Most common petrol myths, busted

Black car without number plates parked at petrol station


Posted June 15, 2023

There are plenty of tall stories, myths and theories out there when it comes to petrol. Read on as we separate fact from fiction to bust the most common petrol myths.

So we all know it’s cheaper to buy petrol on a Tuesday, right? Wrong.

The cheaper-on-a-Tuesday myth is just one of the common misconceptions many of us have about petrol – along with manual cars being more economical to drive and E10 fuel being bad. So, next time you want to save on fuel on a road trip or drive in the most fuel-efficient way, don't fall prey to these six common petrol myths.

Searching for the cheapest fuel near you? Try the free arevo journey planner app: its Fuel Finder feature provides regularly updated fuel pricing from retailers across Victoria. RACV Members can also save up to 13 cents per litre on fuel thanks to a new stackable discount.

Australia's top six fuel myths


E10 fuel is bad for your car

E10 fuel is regular unleaded petrol that's blended with 9-10 per cent ethanol. It's usually the cheapest option at petrol stations. But E10 fuel tends to get a bad rap, with some Australians believing that it can cause problems with your car.

That might have been true when E10 fuels were introduced about 20 years ago, when older cars' engines would get dirty and cause issues with ethanol fuel. Nowadays, though, technology advances have ensured that most vehicles can safely use E10 fuel. In fact, many cars on Australian roads are designed in Europe and Asia, where there is a large ethanol usage.

You can check if your car is compatible with E10 fuel on the inside of your fuel filler flap, which should list the lowest-grade fuel you can use in the car (anything higher-grade is also fine), or on the manufacturer's website.

Running on almost empty can ruin your engine 

This myth is another holdover from several decades ago, when older vehicles could have water or contaminants stuck at the bottom of their fuel tank. But in modern cars, petrol is pumped from the lowest point in the fuel tank, so whether your car's tank is full or empty makes no difference to the petol quality.

arevo fuel price comparison app

Don't buy into refuelling myths. Image: Getty

Country petrol prices are always higher than in the city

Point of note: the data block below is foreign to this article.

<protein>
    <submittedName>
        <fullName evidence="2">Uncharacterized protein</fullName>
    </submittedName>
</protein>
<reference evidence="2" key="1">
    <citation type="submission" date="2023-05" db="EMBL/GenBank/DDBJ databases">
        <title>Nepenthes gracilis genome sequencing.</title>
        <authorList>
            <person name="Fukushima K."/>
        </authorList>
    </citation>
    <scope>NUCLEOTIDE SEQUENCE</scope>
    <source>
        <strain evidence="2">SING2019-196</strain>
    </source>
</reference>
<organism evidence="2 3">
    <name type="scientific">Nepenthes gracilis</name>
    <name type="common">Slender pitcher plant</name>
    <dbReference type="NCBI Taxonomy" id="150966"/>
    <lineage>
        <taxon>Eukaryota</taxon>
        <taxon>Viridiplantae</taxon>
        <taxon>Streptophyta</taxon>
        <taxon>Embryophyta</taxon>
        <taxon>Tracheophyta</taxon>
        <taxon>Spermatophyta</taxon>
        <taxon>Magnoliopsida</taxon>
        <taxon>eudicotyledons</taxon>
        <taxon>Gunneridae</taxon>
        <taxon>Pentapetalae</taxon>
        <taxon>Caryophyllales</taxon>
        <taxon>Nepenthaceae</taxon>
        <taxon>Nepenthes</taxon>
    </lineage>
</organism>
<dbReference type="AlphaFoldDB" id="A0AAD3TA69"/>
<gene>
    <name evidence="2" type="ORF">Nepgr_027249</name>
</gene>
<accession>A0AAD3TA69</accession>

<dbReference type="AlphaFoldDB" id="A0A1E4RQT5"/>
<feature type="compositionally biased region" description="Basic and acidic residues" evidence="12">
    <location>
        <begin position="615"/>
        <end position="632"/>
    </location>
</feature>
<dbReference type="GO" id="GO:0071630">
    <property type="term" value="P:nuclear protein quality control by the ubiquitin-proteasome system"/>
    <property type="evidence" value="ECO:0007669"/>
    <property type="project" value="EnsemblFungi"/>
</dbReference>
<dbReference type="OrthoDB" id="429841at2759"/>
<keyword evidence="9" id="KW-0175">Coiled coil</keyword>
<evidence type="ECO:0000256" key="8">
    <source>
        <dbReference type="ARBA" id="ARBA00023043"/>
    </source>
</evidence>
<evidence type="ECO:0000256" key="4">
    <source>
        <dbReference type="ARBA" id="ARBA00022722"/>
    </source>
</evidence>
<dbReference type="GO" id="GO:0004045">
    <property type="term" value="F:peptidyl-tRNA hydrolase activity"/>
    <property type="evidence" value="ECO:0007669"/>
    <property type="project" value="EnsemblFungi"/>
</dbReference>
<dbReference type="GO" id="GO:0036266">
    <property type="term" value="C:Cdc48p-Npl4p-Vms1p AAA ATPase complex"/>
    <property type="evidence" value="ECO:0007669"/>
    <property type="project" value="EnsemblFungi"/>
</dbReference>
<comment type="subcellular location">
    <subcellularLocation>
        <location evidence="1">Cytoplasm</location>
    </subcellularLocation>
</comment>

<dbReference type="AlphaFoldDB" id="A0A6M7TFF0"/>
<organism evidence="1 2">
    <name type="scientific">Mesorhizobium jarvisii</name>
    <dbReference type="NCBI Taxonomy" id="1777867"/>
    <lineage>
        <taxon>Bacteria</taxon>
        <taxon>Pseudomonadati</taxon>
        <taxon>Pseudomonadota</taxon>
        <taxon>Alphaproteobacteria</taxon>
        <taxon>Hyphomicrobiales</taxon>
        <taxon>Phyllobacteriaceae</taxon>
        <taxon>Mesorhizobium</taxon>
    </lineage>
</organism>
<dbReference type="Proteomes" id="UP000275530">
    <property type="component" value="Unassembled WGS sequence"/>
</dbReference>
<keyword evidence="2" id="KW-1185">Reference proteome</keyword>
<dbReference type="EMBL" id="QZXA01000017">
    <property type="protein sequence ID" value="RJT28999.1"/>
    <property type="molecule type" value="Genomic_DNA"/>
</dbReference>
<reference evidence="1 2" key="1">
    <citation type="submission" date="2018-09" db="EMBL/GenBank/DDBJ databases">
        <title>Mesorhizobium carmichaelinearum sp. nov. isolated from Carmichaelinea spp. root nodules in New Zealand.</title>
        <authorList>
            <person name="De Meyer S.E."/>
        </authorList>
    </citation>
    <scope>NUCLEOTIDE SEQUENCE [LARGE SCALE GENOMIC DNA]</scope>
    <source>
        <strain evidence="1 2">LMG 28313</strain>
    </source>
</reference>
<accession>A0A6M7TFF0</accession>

It's true that country petrol prices are often higher than in the city, but not always.

Regional fuel retailers generally sell less fuel than metropolitan retailers, while transporting the fuel large distances into regional areas can be quite expensive. As a result, country petrol prices generally remain pretty steady.

That said, regional prices do drop below Melbourne prices on occasion. There are times when Melbourne’s price peaks are substantially higher than regional prices. Regional drivers coming to Melbourne should always check city prices to see if it’s cheaper to fill up at home.

Tuesday is the cheapest day to fill up, while fuel prices hike before long weekends

The days of predicting the cheapest petrol day are gone. In the past, the price cycle was exactly a week long and everyone discovered “cheap Tuesdays”. But since 2013, the price cycle has varied from nine days to up to two months. It's no longer possible to predict the peak-to-low petrol price cycle and which day fuel will be the cheapest.

"Drivers can use RACV’s fuel price monitor on the free arevo app to find the cheapest petrol prices near them," says RACV Head of Policy James Williams. "The interactive map – which you can sort by distance, lowest price or preferred brand – updates every 15 minutes for accurate pricing."

Retailers never sell below the wholesale price of petrol 

Petrol stations do sometimes sell below wholesale prices to match or beat their competition. Drivers who shop around put pressure on retailers who want to keep customers. This competition triggers the slow discounting cycle, where retailers reduce the price by one to two cents a day until they get to or below the wholesale price. Often the super-low price lasts only a short time and the price spikes upward again.

The retail price may also be lower than the wholesale price due to the fuel supply chain and the delay between leaving the terminal gate and selling that fuel at the pump.

Manual cars are more economical than automatics 

Manual cars used to be more economical than automatic vehicles, but not any more. When automatic transmissions were new (and quite basic), they typically increased fuel consumption and reduced performance compared to a manual driver who shifted gears efficiently. But modern automatic transmissions can match or better a manual’s economics, as technology like electronic shift control systems now outstrip the average driver's ability with a clutch and stick shift.

Access your exclusive RACV Member fuel discount.
Activate your fuel voucher →